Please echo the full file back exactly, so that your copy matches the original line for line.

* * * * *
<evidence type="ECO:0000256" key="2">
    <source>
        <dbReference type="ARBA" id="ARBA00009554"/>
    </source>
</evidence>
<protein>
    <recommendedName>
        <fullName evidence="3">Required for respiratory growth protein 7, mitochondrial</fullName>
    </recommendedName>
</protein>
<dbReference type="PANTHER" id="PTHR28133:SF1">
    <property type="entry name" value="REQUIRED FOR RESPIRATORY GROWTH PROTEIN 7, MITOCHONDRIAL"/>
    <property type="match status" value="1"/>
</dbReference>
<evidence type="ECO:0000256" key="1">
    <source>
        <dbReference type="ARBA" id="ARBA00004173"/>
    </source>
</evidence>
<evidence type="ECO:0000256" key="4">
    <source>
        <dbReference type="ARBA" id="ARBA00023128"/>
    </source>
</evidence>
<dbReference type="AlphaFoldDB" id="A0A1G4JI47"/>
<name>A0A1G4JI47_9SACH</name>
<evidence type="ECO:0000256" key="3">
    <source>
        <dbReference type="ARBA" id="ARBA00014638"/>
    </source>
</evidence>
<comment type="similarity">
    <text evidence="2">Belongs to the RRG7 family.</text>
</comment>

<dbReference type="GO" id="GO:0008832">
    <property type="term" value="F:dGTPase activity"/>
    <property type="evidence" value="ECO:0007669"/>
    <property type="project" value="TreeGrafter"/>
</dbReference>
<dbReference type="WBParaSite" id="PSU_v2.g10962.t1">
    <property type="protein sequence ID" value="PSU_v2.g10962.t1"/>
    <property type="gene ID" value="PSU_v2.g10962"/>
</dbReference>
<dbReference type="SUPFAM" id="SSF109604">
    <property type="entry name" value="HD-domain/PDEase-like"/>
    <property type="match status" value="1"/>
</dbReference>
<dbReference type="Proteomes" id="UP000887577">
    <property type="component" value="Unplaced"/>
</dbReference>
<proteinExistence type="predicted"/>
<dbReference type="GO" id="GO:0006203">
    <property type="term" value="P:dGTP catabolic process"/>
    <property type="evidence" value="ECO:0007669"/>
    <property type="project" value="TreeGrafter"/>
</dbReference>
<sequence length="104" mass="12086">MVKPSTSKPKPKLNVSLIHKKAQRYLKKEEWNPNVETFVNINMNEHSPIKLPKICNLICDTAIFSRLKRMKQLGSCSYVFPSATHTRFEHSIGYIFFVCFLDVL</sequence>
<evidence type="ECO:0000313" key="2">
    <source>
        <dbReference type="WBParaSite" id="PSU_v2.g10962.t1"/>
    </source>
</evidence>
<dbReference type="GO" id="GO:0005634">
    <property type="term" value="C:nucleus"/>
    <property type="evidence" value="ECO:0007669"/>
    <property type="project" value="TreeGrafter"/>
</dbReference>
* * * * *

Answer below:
<evidence type="ECO:0000256" key="2">
    <source>
        <dbReference type="ARBA" id="ARBA00009554"/>
    </source>
</evidence>
<protein>
    <recommendedName>
        <fullName evidence="3">Required for respiratory growth protein 7, mitochondrial</fullName>
    </recommendedName>
</protein>
<dbReference type="PANTHER" id="PTHR28133:SF1">
    <property type="entry name" value="REQUIRED FOR RESPIRATORY GROWTH PROTEIN 7, MITOCHONDRIAL"/>
    <property type="match status" value="1"/>
</dbReference>
<evidence type="ECO:0000256" key="1">
    <source>
        <dbReference type="ARBA" id="ARBA00004173"/>
    </source>
</evidence>
<evidence type="ECO:0000256" key="4">
    <source>
        <dbReference type="ARBA" id="ARBA00023128"/>
    </source>
</evidence>
<dbReference type="AlphaFoldDB" id="A0A1G4JI47"/>
<name>A0A1G4JI47_9SACH</name>
<evidence type="ECO:0000256" key="3">
    <source>
        <dbReference type="ARBA" id="ARBA00014638"/>
    </source>
</evidence>
<comment type="similarity">
    <text evidence="2">Belongs to the RRG7 family.</text>
</comment>

<dbReference type="GO" id="GO:0008832">
    <property type="term" value="F:dGTPase activity"/>
    <property type="evidence" value="ECO:0007669"/>
    <property type="project" value="TreeGrafter"/>
</dbReference>
<dbReference type="WBParaSite" id="PSU_v2.g10962.t1">
    <property type="protein sequence ID" value="PSU_v2.g10962.t1"/>
    <property type="gene ID" value="PSU_v2.g10962"/>
</dbReference>
<dbReference type="SUPFAM" id="SSF109604">
    <property type="entry name" value="HD-domain/PDEase-like"/>
    <property type="match status" value="1"/>
</dbReference>
<dbReference type="Proteomes" id="UP000887577">
    <property type="component" value="Unplaced"/>
</dbReference>
<proteinExistence type="predicted"/>
<dbReference type="GO" id="GO:0006203">
    <property type="term" value="P:dGTP catabolic process"/>
    <property type="evidence" value="ECO:0007669"/>
    <property type="project" value="TreeGrafter"/>
</dbReference>
<sequence length="104" mass="12086">MVKPSTSKPKPKLNVSLIHKKAQRYLKKEEWNPNVETFVNINMNEHSPIKLPKICNLICDTAIFSRLKRMKQLGSCSYVFPSATHTRFEHSIGYIFFVCFLDVL</sequence>
<evidence type="ECO:0000313" key="2">
    <source>
        <dbReference type="WBParaSite" id="PSU_v2.g10962.t1"/>
    </source>
</evidence>
<dbReference type="GO" id="GO:0005634">
    <property type="term" value="C:nucleus"/>
    <property type="evidence" value="ECO:0007669"/>
    <property type="project" value="TreeGrafter"/>
</dbReference>